Is the Rogers Cup, ruled by a Big 4, reverting to its wide-open past?

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Alexander Zverev's championship speech at the 2018 Citi Open in Washington, D.C.:

The 1990s and early 2000s saw a number of unheralded players unexpectedly laying claim to final-round berths in what is currently known as the Rogers Cup, the ATP's sixth Masters tournament of the year, in Canada.

That came to an end with the rise of Rafael Nadal, Roger Federer, Novak Djokovic and Andy Murray, the tour's "Big Four," who won every Toronto and Montreal title from 2004 to 2013 between them. Federer has raised the winner's trophy twice, Nadal and Murray three times apiece, and Djokovic has done it four times.

Jo-Wilfried Tsonga ended their stranglehold in 2014, and Alexander Zverev nipped another revival in the bud last year with his straight-sets win over Federer in the final. Can another player make a breakthrough this year?

The Rogers Cup, one of the oldest events in men’s professional tennis, went through a spell where the unpredictable appeared to be the norm.

Unseeded champions Mikael Pernfors and Chris Woodruff prevailed in 1993 and ’97, respectively. In 2010, Marat Safin, the eighth seed, beat the qualifier Harel Levy for the title. The following year, Andrei Pavel captured the biggest title of his career, as the unseeded Romanian defeated 1998 champion Patrick Rafter in the final. And in 2002, 19th-ranked Guillermo Canas beat five members of the top 10 on the way to the championship, including Federer, Safin and Andy Roddick.

After Roddick’s win in 2003, which included a win over Federer (the two would meet in the following year's final, with a different result), the notion of an outsider breaking through was dispelled for a decade, until Tsonga's suprise run. He beat Djokovic, Murray and Federer—something akin to a tennis exorcism—en route to his second career Masters title. He also became the second player that year to triumph at a Masters tournament outside of the Big Four, after Stan Wawrinka in Monte Carlo.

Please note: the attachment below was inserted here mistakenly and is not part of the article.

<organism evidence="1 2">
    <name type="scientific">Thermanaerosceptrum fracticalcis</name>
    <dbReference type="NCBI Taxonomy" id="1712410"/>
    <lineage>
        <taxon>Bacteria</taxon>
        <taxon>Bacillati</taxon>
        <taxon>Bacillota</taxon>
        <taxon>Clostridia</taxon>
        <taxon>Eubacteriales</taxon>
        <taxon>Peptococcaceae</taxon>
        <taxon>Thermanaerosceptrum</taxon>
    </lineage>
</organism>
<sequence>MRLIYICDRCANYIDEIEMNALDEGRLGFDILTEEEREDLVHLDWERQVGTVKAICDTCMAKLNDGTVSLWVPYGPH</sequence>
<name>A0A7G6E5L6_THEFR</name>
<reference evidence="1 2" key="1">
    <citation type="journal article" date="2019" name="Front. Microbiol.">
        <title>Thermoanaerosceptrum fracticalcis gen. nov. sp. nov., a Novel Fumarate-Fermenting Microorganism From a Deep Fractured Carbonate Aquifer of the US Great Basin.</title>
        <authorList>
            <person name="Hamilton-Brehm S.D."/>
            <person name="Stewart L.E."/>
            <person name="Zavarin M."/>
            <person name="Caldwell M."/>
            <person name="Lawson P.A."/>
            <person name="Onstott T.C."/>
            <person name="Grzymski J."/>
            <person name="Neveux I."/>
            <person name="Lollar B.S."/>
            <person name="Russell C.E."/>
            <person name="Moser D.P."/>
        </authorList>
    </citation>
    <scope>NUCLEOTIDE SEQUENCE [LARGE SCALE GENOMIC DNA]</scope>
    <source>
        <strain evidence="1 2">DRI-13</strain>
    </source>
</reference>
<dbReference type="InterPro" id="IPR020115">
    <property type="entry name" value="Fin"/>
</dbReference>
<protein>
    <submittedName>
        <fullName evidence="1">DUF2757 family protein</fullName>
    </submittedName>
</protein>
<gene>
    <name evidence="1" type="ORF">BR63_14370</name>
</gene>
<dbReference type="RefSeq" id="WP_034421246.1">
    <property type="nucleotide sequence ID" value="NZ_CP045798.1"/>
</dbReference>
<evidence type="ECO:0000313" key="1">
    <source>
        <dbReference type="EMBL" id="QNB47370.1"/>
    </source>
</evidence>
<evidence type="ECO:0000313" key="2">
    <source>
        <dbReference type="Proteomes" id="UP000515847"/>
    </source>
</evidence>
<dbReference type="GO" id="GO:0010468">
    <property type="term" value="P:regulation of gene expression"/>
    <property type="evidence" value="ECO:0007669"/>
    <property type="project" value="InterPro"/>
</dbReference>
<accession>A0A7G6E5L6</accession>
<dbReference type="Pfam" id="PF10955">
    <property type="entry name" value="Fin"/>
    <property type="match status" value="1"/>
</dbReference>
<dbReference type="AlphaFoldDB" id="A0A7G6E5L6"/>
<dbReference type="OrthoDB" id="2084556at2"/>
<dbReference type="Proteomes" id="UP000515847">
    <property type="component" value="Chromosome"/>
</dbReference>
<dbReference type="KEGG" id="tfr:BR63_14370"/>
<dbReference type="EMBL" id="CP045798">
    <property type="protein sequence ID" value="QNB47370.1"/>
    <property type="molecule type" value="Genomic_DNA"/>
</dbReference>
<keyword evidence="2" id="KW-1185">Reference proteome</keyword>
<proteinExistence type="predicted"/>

The subsequent two years saw the Rogers Cup back in familiar hands, as Murray and Djokovic added to their hauls. Last year, in his resurgent campaign, Federer fell in straight sets in the final to the 20-year-old Zverev, who won his second Masters 1000 event of 2017.

This year, Federer, in an effort to manage his schedule and focus on preservation with the US Open on the horizon, isn’t playing the Rogers Cup. Murray, still on the comeback trail from injury, won’t be in Toronto, either. Nadal and Djokovic, the No. 1 and No. 9 seeds, respectively, will be competing in their first tournaments since Wimbledon.

Perhaps leading the way among the favorites is Zverev, who just won his third title of the year in Washington, D.C. But if the Citi Open was any indication, he and the rest of the top tier will face a challenge from the younger set, which has shown that it’s ready to battle for the game’s biggest titles. Of the four semifinalists, Zverev was the oldest of the bunch at 21. He defeated Alex De Minaur, 19, for the title; their semifinal opponents were Stefanos Tsitsipas, 19, and Andrey Rublev, 20.

Last year, Denis Shapovalov, a fellow member of the youth brigade, announced himself on the world stage with a run to the semifinals in Montreal, topping world No. 1 Nadal along the way.

Veterans of the tour should also be able to make their presence felt in Canada, with Kevin Anderson, Juan Martin del Potro, Marin Cilic and John Isner all at their best on hard courts.

And this year’s event is stocked with talented unseeded players that are capable of taking home the title, including Kei Nishikori, Milos Raonic and Lucas Pouille.

If one of them were to prevail, it might not be as surprising as Woodruff’s run 25 years ago, but it would highlight the notion that the Canada Masters event has made a return to its unpredictable past. 


ATP Toronto
Rafael Nadal, Novak Djokovic and Alexander Zverev headline the Rogers Cup in Toronto. Watch live coverage from four courts on Tennis Channel Plus beginning Monday, August 6th at 11:00 A.M.

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